Bay Area Sports Media Market
6. San Francisco Bay Area
2.4 Million Television Households
The San Francisco Bay Area in cludes Oakland and Sacramento. Currently there are two sports networks in the area, Fox Sports Net Bay Area and Comcast SportsNet West. FSN Bay Area is 60% owned by Cablevision and 40% owned by Fox (even after the recent parting of ways on other networks). FSN Bay Area began life as SportsChannel Pacific in 1990.
FSN carries 75 A's games and 110 Giants games. 111 of the combined total will be broadcast in HD in 2005.
In July, 2002 the Warriors announced a new agreement with FSN to be the team's exclusive television network with 60 games to be distributed. This replaced a long term agreement that had previously been struck in 1999 that only provided for 30-35 games. The renegotiation was a direct result of the Kings moving to Comcast.
In April, 2004, FSN and the A's announced a "long-term" extension to their existing contract, with an expansion in the number of games from 60 to 75. The strategy behind this was questionable in my mind due to the fact that the team probably could have negotiated for a stake in a new channel with Comcast with distribution of even more games. But it remains to be seen how long-term this agreement really is. I would venture to guess that the A's have kept their long-term options to a certain extent based on the fact that Comcast has made mention of their long-term strategy to acquire more team rights.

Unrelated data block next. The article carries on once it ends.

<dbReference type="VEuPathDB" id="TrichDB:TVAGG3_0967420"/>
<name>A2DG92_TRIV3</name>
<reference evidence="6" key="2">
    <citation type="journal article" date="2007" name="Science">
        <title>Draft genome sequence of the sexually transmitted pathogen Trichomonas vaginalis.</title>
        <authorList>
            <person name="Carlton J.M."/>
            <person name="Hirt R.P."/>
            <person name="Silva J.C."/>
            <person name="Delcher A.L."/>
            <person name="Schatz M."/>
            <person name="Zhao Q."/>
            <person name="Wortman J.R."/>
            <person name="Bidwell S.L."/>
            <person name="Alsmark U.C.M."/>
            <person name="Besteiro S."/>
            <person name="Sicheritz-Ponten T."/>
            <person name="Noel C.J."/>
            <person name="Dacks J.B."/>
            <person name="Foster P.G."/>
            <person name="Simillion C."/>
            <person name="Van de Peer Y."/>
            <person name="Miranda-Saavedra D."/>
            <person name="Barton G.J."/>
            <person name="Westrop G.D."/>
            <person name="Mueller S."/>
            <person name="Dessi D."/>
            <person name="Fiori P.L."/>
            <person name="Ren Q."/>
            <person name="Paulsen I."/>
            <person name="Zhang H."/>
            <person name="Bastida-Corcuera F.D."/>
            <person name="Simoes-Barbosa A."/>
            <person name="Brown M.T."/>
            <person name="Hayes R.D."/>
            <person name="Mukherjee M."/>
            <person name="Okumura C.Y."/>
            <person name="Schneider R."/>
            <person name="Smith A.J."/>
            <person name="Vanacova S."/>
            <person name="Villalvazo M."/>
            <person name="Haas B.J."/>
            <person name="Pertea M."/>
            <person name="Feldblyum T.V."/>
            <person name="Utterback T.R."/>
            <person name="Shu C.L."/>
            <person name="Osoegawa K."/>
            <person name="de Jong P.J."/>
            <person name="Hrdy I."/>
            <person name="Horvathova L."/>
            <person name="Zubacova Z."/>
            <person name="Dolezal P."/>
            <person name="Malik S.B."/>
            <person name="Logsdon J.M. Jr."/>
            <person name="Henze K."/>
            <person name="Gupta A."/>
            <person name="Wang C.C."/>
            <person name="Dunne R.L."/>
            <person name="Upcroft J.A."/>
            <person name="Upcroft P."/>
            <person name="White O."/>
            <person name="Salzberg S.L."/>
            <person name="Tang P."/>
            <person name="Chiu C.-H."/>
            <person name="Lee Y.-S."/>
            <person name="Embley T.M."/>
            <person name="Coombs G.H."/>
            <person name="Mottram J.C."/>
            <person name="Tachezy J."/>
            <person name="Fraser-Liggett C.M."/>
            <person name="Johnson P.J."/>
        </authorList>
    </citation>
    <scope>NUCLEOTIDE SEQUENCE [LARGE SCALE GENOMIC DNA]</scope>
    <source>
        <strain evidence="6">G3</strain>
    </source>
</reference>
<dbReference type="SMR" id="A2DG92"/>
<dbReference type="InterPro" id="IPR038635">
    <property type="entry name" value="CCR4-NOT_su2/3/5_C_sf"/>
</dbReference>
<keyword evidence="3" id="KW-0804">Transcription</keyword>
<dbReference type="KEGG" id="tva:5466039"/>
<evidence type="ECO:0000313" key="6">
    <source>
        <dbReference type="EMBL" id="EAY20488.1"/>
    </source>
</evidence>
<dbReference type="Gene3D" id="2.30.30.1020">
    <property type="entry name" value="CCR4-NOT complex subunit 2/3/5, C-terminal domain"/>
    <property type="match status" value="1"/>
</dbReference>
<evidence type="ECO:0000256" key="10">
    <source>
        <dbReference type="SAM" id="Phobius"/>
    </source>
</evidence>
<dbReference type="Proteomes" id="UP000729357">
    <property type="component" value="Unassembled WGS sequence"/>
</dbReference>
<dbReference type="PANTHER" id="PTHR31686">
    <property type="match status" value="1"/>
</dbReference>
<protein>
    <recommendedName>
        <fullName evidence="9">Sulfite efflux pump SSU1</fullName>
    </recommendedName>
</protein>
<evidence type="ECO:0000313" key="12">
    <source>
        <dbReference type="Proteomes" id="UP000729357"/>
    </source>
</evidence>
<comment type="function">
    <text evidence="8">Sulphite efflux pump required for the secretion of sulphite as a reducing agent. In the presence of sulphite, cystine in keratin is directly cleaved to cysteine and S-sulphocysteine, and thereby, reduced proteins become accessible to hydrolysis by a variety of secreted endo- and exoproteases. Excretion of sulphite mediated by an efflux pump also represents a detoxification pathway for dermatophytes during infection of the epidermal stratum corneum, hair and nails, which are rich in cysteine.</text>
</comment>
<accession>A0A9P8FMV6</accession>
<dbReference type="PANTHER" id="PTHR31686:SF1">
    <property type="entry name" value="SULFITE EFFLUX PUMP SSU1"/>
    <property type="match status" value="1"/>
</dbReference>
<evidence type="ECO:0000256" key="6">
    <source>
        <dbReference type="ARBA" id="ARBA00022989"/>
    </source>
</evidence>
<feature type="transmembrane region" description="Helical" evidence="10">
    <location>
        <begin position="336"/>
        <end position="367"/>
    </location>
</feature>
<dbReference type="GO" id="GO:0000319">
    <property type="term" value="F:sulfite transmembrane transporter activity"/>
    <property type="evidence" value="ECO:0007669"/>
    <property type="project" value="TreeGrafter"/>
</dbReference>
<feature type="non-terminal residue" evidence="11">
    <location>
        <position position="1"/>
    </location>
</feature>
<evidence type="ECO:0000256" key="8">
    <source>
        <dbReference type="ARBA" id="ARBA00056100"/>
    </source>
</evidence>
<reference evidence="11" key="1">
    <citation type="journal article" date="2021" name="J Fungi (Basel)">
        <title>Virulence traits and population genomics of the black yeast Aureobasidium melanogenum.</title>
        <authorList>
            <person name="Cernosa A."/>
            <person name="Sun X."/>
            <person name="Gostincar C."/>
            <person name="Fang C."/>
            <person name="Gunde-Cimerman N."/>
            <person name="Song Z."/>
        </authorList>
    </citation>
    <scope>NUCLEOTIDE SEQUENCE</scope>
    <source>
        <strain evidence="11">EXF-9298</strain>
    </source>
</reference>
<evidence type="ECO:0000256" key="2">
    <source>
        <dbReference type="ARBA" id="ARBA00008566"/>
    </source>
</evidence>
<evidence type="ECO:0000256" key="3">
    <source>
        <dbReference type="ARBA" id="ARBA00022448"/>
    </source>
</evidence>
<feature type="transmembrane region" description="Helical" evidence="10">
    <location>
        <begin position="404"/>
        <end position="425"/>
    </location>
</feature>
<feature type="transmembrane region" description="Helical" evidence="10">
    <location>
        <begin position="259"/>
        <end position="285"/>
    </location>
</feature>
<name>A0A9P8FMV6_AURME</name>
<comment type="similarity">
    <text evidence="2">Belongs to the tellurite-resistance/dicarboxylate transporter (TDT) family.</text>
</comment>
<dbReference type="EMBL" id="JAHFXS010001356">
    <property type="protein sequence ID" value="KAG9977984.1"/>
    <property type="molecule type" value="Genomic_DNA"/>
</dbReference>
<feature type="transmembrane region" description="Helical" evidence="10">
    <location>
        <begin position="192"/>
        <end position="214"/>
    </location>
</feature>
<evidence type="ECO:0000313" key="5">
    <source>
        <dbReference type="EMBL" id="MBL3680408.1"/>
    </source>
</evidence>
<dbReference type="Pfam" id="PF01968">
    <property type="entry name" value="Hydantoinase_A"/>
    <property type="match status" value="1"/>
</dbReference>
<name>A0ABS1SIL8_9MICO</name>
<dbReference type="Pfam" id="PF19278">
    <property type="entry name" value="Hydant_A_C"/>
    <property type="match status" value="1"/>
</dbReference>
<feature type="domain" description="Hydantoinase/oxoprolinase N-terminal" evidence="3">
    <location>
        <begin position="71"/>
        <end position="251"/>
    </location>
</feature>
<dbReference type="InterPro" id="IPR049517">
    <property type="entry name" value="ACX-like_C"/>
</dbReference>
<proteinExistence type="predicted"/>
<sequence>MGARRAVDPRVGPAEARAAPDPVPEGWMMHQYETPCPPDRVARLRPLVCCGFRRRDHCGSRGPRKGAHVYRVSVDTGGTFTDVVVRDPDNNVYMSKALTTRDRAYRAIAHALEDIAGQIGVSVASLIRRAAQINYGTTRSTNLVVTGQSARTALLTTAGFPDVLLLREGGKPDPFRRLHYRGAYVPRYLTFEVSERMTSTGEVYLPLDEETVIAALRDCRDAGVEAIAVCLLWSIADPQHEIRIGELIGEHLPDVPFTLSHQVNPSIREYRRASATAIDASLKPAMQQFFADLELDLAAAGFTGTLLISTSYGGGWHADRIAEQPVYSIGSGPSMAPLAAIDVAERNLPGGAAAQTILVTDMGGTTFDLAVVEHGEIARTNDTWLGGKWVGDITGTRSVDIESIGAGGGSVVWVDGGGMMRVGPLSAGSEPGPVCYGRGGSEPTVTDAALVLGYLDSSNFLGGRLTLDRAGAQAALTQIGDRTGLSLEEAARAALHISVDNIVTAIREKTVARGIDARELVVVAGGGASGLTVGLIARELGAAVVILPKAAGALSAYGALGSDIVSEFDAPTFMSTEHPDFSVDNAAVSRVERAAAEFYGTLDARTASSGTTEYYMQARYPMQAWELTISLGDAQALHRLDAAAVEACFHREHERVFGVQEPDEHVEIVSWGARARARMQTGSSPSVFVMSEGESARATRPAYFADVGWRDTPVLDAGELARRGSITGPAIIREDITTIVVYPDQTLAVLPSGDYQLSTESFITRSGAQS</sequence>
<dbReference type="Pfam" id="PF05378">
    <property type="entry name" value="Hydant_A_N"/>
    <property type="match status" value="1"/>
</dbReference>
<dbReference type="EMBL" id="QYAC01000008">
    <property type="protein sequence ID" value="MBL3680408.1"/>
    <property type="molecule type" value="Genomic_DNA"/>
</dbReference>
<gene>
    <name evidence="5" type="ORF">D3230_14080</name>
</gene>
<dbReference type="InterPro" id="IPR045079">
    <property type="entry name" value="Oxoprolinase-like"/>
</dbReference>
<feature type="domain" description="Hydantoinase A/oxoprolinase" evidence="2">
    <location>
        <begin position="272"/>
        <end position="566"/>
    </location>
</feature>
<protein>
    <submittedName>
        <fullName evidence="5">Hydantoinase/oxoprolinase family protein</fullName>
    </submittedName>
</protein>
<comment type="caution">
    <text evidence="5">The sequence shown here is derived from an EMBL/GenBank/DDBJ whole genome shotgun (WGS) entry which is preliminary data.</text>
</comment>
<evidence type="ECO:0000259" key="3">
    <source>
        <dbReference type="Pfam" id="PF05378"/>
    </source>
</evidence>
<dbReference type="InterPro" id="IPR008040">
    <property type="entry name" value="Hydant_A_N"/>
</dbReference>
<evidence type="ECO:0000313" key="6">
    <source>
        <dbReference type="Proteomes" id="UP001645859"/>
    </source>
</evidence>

FSN also renegotiated their contract with FSN to significantly increase their games from 60 to 110 over several years. The Giants are under contract until 2012.
Comcast SportsNet West officially launched November 2, 2004 after Comcast acquired the rights to 50 Kings games in a 10 year deal. The rest of the programming schedule is relatively weak, with games from Fresno State, UC-Davis and Sac State.
Kaiser Prediction: The Sharks will defect from FSN and move to Comcast when their deal expires after the 05-06 season.
The 60/40 ownership split between CVC and Fox in this region should make for an interesting battle over time. CVC's share is essentially a Wild Card, and by holding it they can eventually either sell control of the network to Comcast (which would be a kick in the seat for Fox because Comcast might choose to drop the FSN network programming) or sell it to Fox which would mean a bidding war for each team as their contracts come up. This is bound to be a losing battle for Fox.
Kaiser Prediction: CVC will eventually sell its 60% stake to Comcast, because they are probably willing to pay more to cut out the middleman once again. Fox will retain its minority stake and hope to make more money than it ever has under Cablevision due to the local teams' decreased leverage in negotiating rights fees with the local MSO monopoly.